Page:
What Not To Say To The Grieving Person

I got a call from a friend today. Her dad passed away. I could hear great sadness in her voice although she said she was doing ok. She told me she was trying to comfort herself by thinking about his long, healthy life (he was 87 years old)before the cancer struck, and that he was in heaven now. I said, “It doesn’t help much does it?” She replied, “No.” I tried to give her a little hope and said,”Eventually it will help. It just takes time.”

You know I’ve said before I believe that it’s necessary to walk in someone’s shoes before assuming how that person feels. Well I’ve walked in shoes very similar to these… twice. I was there when my dad took his last breath. Then I sat by my mom’s hospital bed and waited for hours after the machines were turned off until she finally let go of this world. These were the hardest days of my life.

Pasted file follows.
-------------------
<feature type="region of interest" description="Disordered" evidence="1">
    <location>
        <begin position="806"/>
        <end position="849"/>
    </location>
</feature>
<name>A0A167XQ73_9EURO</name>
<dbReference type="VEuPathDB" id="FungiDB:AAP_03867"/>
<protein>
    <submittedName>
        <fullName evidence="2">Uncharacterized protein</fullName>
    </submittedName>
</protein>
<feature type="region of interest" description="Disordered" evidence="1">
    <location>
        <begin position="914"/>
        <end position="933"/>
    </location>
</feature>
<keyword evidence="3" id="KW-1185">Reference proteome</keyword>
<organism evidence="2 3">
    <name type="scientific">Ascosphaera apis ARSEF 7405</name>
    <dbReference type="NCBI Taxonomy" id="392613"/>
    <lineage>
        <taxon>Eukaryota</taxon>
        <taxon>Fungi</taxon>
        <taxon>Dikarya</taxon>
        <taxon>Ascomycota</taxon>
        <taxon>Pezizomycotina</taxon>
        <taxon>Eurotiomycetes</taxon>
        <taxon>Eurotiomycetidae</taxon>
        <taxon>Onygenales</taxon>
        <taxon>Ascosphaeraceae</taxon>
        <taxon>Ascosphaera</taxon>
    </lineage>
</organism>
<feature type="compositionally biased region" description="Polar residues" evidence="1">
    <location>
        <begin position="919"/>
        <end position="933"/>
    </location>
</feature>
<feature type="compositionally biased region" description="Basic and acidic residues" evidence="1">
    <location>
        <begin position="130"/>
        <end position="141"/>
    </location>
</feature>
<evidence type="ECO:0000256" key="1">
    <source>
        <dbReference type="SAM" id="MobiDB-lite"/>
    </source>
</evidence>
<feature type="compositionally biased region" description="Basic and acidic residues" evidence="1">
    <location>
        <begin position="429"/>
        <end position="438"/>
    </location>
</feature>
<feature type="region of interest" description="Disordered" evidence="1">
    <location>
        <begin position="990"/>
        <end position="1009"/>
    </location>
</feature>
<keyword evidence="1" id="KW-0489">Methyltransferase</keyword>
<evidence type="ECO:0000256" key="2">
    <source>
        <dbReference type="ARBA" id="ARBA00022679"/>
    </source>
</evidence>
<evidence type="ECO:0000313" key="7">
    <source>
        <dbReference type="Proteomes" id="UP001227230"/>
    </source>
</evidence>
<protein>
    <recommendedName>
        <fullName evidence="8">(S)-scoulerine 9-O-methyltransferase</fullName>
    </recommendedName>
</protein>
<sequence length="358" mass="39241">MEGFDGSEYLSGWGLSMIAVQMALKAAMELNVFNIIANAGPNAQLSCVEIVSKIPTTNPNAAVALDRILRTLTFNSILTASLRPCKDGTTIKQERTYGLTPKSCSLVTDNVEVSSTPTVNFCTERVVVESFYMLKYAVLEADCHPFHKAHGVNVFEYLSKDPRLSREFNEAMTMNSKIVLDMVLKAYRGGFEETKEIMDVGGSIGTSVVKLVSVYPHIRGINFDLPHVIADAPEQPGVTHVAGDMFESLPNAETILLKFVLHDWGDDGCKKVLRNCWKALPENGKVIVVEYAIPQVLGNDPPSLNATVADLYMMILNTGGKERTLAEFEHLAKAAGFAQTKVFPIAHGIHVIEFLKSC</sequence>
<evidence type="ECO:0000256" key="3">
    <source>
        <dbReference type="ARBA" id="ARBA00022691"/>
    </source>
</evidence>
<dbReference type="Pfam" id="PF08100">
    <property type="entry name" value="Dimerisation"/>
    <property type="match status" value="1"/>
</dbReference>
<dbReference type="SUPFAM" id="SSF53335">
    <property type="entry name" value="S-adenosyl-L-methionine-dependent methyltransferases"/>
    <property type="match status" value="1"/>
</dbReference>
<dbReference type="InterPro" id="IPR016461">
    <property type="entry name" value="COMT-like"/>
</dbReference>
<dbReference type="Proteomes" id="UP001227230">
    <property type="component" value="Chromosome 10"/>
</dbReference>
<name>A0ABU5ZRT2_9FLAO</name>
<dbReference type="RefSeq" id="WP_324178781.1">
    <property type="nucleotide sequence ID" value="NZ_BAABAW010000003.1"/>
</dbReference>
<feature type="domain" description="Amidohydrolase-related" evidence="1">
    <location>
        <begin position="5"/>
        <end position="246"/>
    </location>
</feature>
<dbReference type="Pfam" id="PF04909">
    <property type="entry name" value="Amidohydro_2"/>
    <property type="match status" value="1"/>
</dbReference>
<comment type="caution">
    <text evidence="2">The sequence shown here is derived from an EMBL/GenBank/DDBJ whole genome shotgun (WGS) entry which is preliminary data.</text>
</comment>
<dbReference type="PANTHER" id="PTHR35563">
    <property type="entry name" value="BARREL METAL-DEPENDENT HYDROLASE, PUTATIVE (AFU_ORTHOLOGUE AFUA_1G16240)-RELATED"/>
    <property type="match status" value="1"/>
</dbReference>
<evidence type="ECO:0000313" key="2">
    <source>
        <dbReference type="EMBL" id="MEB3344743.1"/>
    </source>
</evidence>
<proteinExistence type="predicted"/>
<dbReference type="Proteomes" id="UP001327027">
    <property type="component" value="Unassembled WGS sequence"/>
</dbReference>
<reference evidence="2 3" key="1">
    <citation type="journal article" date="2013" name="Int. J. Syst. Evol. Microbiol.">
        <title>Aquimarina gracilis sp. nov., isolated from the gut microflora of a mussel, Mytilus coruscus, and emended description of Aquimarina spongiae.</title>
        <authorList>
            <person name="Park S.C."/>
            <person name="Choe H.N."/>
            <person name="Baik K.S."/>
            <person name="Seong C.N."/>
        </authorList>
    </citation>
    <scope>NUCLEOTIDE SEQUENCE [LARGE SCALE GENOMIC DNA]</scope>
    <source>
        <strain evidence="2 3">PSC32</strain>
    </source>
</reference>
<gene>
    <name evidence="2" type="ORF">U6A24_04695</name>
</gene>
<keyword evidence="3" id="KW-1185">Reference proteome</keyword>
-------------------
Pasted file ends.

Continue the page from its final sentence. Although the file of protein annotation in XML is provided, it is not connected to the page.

There were many well-meaning family and friends who commented “he’s in a much better place now”, or “she’s no longer suffering and we should be thankful.”
Both true statements but at the time I didn’t want to hear those things. I guess I was just hurting so much I couldn’t imagine my life without them in it. How would I go on without those long talks my dad and I used to have early in the morning over coffee? How would I survive life without my best friend and shopping partner, my mom? These were the thoughts running through my head. Life would never be the same and I knew it. My heart was broke in half and for someone to remind me I would never see either of them again just deepened the pain. Believe me I have said the same things to those who were grieving because I felt it would help, good intentions and all. Maybe this offends some who have made these comments, please know this is meant to help not harm.